The University of Arizona's A.J. Clark put forth the following neurological explanation for the power of forgiveness in 2005:

"The cornerstone hypothesis is that, before forgiveness takes place, memories periodically arouse fear stemming from the amygdala. This fear drives a pattern of anger and fight-or-flight readiness. Under appropriate circumstances the frontal cortex interrupts the pattern and quells the fear response in the amygdala. The resultant relaxation of muscular tension signals the cortex that forgiveness has occurred. In addition, the memory pathway from the rhinal cortex and hippocampus to the amygdala is inhibited. Finally, a tangible act confirms that the memories no longer stimulate the amygdala and the pattern of anger and stress do not recur."  

 
The benefits of forgiveness are also evidenced physiologically. In 2010, University of Massachusetts researchers gauged 79 subjects' tendency to forgive and later exposed them to verbal harassment. The subjects who were more forgiving "displayed more rapid diastolic and mean arterial blood pressure recovery than persons low in forgiveness." Another study returned a similar result. Subjects who scored higher in self-reported levels of forgiveness had significantly lower diastolic blood pressure than their counterpoints who weren't as forgiving.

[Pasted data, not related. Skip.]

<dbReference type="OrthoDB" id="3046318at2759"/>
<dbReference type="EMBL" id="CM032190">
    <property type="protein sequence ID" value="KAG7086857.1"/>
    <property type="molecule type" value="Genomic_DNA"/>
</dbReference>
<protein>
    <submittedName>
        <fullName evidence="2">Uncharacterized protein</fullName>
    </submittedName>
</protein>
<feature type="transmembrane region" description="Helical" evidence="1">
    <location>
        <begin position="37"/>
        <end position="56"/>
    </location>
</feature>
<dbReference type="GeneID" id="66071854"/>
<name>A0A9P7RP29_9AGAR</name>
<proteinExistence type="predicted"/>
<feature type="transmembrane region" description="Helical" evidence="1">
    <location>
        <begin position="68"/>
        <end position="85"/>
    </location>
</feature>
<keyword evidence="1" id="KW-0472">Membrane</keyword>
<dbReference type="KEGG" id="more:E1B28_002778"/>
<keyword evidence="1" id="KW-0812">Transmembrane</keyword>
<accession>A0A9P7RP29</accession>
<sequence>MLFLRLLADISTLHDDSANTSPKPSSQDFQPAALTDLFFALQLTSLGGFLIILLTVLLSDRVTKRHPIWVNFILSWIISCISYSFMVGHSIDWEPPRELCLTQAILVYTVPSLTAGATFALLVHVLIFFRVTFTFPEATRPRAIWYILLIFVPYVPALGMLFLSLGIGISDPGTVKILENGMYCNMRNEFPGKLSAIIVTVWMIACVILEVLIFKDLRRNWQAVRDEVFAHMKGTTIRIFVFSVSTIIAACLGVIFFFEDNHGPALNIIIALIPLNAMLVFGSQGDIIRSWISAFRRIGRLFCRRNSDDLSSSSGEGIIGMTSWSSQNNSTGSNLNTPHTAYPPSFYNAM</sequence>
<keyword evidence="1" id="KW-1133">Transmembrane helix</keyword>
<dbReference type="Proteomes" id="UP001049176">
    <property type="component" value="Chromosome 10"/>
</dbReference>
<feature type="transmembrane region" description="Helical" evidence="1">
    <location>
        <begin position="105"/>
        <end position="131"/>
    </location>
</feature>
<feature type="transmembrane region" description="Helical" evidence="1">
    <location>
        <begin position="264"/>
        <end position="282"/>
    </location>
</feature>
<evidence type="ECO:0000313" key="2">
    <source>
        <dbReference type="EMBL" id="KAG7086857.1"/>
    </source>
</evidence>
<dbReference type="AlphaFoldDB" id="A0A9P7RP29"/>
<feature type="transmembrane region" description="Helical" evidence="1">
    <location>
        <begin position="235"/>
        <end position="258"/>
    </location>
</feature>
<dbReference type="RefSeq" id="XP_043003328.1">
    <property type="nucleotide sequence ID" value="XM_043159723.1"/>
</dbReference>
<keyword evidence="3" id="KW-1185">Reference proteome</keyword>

A popular view in American society is that forgiveness is weakness. But the conducted science clearly contradicts that pervasive view. Forgiveness makes you stronger.

"[Forgiveness] does not make you weak," Enright affirmed to OnWisconsin. "The love you cultivate and develop in your heart is stronger than any injustices anyone can ever throw against you. And once you live that, you realize how very, very strong you can be, because that's a buffer against all of the poison that unfortunately visits us just by being alive."


(Image: Hand & Butterfly via Shutterstock)

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    Politics & Current Affairs

    Political division is nothing new. Throughout American history there have been numerous flare ups in which the political arena was more than just tense but incideniary. In a letter addressed to William Hamilton in 1800, Thomas Jefferson once lamented about how an emotional fervor had swept over the populace in regards to a certain political issue at the time. It disturbed him greatly to see how these political issues seemed to seep into every area of life and even affect people's interpersonal relationships. At one point in the letter he states:

    "I never considered a difference of opinion in politics, in religion, in philosophy, as cause for withdrawing from a friend."

    Today, we Americans find ourselves in a similar situation, with our political environment even more splintered due to a number of factors. The advent of mass digital media, siloed identity-driven political groups, and a societal lack of understanding of basic discursive fundamentals all contribute to the problem.

    Civil discourse has fallen to an all time low.

    The question that the American populace needs to ask itself now is: how do we fix it?


    Discursive fundamentals need to be taught to preserve free expression

    In a 2017 Free Speech and Tolerance Survey by Cato, it was found that 71% of Americans believe that political correctness had silenced important discussions necessary to our society. Many have pointed to draconian university policies regarding political correctness as a contributing factor to this phenomenon.

    It's a great irony that, colleges, once true bastions of free-speech, counterculture and progressiveness, have now devolved into reactionary tribal politics.